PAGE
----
The war in Ukraine has tended to increase uncertainty regarding inflation and growth prospects. When and with what consequences this war will end is pure speculation, but capital markets are expected to build a certain immunity to the headline risks in the coming weeks. The medium- to long-term consequences, on the other hand, could be significant. It is possible that we are at the beginning of a new bloc formation or a new Cold War. This would put a significant damper on globalization and further fuel higher structural inflation.
US equities fell on Tuesday as a hotter-than-expected US inflation reading boosted speculation that the Fed will have to move even more aggressively to tame runaway price growth. The Dow plunged nearly 1,300 points and the S&P 500 fell 4.3%, marking their worst sessions since June 2020, while the Nasdaq 100 plummeted 5.5% in its sharpest decline since March 2022. European markets were not immune to the plunge, turning negative as soon as the CPI data was released. The Euro Stoxx 50 shed 1.6%, brought down by retail and tech shares.
- Asian shares tumbled on Wednesday, with the ASX 200 sinking nearly 3%, the Nikkei 225 plunging 2.2% and the Kospi dropping 1.8%. The Shanghai Composite and Hang Seng indices also fell at least 1%.
- European shares are set to join a global equity sell-off as futures contracts tied to the three major US indices are drifting between flat to slightly positive.
- Oil prices moved lower this morning, retreating further from a 1-week high hit in the previous session. Industry data released Tuesday showed that US crude inventories rose by about 6 million barrels last week, while traders await official data from the EIA on Wednesday.
- The annual inflation rate in the US rose 8.3% year-over-year and 0.1% month-over-month. This came in well above economists’ expectations for an 8.1% rise and 0.1% decline from July. Core CPI rose 6.3% year-over-year and 0.6% month-over-month. This compares to economists’ projections for core CPI to increase 6.1% year-over-year and 0.3% month-over-month. While a 75bps rate hike is still broadly expected next week, Fed funds futures point to an over 30% likelihood of a more aggressive 100bps increase.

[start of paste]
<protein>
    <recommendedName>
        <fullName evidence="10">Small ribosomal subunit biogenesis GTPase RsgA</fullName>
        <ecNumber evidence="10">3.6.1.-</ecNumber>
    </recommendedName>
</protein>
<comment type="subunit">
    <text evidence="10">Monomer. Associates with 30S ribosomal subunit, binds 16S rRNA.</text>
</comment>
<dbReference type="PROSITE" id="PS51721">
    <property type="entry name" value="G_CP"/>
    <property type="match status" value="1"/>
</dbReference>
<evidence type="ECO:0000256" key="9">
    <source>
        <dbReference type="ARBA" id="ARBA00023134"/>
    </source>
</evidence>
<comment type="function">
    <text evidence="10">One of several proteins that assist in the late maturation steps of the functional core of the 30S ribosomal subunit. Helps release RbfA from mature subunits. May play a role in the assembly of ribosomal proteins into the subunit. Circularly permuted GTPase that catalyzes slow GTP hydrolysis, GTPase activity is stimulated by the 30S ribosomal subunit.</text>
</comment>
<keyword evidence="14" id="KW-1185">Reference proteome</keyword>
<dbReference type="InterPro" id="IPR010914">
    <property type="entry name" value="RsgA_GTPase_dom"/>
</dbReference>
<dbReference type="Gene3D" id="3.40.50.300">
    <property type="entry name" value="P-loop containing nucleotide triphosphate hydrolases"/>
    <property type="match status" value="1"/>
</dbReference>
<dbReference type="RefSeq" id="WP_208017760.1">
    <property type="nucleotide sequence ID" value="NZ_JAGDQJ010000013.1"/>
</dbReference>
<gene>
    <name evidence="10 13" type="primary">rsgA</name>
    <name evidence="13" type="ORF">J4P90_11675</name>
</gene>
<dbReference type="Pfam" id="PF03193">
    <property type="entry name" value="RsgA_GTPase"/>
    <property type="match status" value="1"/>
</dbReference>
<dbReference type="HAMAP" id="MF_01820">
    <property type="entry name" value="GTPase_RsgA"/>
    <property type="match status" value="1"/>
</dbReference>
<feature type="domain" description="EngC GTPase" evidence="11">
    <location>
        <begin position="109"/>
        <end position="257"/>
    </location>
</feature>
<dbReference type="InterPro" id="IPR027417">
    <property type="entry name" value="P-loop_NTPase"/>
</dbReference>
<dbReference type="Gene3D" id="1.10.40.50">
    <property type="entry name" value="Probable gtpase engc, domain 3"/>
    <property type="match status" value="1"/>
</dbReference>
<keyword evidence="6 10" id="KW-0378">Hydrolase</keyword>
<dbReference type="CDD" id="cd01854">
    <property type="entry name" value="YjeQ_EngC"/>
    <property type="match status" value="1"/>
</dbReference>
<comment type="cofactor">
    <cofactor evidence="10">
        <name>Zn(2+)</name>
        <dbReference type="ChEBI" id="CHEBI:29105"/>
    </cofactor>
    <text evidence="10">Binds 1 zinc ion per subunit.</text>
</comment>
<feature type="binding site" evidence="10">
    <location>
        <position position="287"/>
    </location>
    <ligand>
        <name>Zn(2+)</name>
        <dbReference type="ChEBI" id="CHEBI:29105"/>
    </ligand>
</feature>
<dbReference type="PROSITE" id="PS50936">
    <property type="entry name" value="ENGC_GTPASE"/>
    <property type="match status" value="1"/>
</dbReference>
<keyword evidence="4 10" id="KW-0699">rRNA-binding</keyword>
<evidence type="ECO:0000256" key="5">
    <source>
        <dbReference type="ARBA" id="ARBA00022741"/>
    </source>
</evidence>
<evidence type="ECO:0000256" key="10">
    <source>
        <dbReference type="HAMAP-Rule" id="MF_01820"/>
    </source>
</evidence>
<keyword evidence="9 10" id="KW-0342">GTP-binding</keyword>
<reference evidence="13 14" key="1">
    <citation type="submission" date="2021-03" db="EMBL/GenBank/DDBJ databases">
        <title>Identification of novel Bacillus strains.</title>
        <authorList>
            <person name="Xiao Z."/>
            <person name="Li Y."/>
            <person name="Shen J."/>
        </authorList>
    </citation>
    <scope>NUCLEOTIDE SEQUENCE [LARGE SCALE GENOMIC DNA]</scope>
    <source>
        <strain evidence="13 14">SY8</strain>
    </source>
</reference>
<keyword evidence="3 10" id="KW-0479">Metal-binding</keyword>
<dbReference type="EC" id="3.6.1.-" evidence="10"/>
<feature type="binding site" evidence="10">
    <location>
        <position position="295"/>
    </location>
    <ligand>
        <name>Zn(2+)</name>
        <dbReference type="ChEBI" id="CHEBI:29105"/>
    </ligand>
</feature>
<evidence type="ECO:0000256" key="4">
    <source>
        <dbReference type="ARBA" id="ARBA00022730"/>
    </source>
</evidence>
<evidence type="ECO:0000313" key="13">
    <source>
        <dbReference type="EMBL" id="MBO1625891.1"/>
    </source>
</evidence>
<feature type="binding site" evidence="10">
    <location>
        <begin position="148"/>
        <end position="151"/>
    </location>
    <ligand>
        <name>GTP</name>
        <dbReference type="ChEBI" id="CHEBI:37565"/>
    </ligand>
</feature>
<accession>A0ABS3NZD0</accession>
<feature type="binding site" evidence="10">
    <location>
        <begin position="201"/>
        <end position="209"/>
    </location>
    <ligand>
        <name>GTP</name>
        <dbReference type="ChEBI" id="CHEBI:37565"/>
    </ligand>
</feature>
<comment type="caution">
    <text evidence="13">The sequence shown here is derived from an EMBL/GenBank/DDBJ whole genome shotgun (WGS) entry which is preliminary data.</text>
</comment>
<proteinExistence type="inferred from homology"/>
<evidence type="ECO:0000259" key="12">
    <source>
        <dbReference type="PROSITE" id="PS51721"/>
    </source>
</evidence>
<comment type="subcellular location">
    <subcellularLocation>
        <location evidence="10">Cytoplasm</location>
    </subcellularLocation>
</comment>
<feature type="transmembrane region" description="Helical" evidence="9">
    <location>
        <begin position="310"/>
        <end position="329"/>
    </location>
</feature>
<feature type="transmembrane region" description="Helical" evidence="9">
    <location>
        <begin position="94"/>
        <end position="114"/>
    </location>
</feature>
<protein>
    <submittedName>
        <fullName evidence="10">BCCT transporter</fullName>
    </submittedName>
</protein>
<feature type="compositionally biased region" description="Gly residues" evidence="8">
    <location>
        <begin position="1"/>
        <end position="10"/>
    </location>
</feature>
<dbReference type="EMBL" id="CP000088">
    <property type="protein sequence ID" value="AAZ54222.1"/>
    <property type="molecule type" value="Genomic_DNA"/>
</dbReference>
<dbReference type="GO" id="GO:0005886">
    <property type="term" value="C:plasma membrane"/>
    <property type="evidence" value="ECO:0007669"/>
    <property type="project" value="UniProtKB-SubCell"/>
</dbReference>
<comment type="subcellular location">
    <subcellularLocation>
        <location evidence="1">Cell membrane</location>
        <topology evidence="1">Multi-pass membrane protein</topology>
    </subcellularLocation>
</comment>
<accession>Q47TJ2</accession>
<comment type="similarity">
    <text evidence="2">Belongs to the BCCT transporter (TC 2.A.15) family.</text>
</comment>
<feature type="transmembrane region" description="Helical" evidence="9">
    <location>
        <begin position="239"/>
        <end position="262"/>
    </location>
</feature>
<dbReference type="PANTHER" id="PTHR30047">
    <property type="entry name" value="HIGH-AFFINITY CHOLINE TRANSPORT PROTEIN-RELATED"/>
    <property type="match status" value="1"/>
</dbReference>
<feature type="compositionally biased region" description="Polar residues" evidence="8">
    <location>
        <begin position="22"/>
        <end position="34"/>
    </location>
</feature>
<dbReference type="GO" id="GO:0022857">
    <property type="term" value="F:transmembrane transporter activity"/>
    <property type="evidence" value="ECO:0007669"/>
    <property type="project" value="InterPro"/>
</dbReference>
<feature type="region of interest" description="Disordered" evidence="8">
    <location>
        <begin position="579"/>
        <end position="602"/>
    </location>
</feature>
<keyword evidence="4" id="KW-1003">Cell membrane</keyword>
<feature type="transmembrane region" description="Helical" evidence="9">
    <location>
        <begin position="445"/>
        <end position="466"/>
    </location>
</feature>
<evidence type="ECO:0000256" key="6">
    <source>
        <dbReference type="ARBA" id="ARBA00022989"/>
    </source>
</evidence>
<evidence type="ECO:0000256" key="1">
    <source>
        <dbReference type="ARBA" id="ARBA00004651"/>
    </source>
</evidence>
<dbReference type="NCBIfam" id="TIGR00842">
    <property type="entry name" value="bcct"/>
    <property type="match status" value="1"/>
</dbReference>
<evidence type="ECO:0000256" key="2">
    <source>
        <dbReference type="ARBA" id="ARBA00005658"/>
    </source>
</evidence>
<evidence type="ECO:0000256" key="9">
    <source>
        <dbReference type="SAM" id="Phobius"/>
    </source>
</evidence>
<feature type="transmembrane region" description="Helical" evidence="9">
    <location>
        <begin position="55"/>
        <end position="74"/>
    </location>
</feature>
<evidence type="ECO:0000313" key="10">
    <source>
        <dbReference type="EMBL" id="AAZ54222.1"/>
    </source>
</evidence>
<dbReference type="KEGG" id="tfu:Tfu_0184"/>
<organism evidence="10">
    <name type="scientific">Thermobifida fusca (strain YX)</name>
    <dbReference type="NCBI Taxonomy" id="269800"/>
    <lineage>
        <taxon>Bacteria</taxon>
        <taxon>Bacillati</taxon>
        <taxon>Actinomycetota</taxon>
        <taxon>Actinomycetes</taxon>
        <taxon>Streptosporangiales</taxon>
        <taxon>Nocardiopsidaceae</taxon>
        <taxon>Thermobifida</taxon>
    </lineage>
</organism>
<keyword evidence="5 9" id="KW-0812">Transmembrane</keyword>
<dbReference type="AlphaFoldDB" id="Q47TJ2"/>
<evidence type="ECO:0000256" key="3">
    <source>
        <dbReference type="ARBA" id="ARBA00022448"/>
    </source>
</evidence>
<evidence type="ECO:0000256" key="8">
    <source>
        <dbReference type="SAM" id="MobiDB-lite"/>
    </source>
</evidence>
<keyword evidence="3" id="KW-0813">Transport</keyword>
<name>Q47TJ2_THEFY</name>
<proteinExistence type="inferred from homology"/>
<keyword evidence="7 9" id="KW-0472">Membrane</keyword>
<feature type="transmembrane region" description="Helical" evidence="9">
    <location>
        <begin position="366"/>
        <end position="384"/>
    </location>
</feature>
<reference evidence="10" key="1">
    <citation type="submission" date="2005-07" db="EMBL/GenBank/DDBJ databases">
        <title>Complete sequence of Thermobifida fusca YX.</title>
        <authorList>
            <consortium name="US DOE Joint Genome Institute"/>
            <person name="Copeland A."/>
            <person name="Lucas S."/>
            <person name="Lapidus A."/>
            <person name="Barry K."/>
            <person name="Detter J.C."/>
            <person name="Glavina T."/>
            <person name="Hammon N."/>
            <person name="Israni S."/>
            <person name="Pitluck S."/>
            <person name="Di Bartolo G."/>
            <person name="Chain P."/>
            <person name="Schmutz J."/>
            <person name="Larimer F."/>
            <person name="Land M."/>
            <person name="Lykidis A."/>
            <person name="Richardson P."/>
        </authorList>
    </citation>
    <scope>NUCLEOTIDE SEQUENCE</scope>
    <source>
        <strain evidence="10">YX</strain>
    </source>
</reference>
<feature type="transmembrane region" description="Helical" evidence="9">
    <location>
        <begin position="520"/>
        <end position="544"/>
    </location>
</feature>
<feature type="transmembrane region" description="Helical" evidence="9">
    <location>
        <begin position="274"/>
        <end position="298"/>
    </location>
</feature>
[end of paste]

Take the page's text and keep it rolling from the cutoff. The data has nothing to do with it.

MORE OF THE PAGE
- Elsewhere, the annual inflation rate in the UK unexpectedly edged lower to 9.9% in August from 10.1% in July and compared to market forecasts of 10.2%. Also, factory gate prices of goods produced by UK manufacturers increased 16.1% year-over-year in August, easing form a 17.1% in July and below market expectations of 17.4%, pointing to the lowest producer inflation since May.
- The jobless rate in the UK fell to 3.6% in the three months to July, the lowest since 1974, from 3.8% in the previous period and compared to market forecasts of 3.8%, as the number of people who are no longer looking for work increased. Meanwhile, wages adjusted for inflation continued to fall over the previous year.
- European Commission President Ursula von der Leyen will today call for radical steps to stem the energy crisis, edging closer to rationing measures and calling for a swoop on energy companies’ profits. The proposals she will set out in a speech before the European Parliament will intensify the fractious discussions between member states, which have different priorities and vulnerabilities.
- The French government lowered its economic growth forecast for next year, forcing it to delay tax cuts and keep tight control of spending. Disruption to business from volatile energy prices after Russia’s invasion of Ukraine, combined with households facing stronger inflation and difficulties for France’s main trading partners, mean the government now expects GDP to expand only 1% in 2023 instead of the 1.4% it forecast in July.
- Twitter shareholders voted in favour of the social media platform’s proposed $44 billion acquisition by Tesla boss Elon Musk during a special meeting. The pending merger is heading for an October trial after Twitter sued the billionaire for pulling out of their agreement a month after signing a deal in April.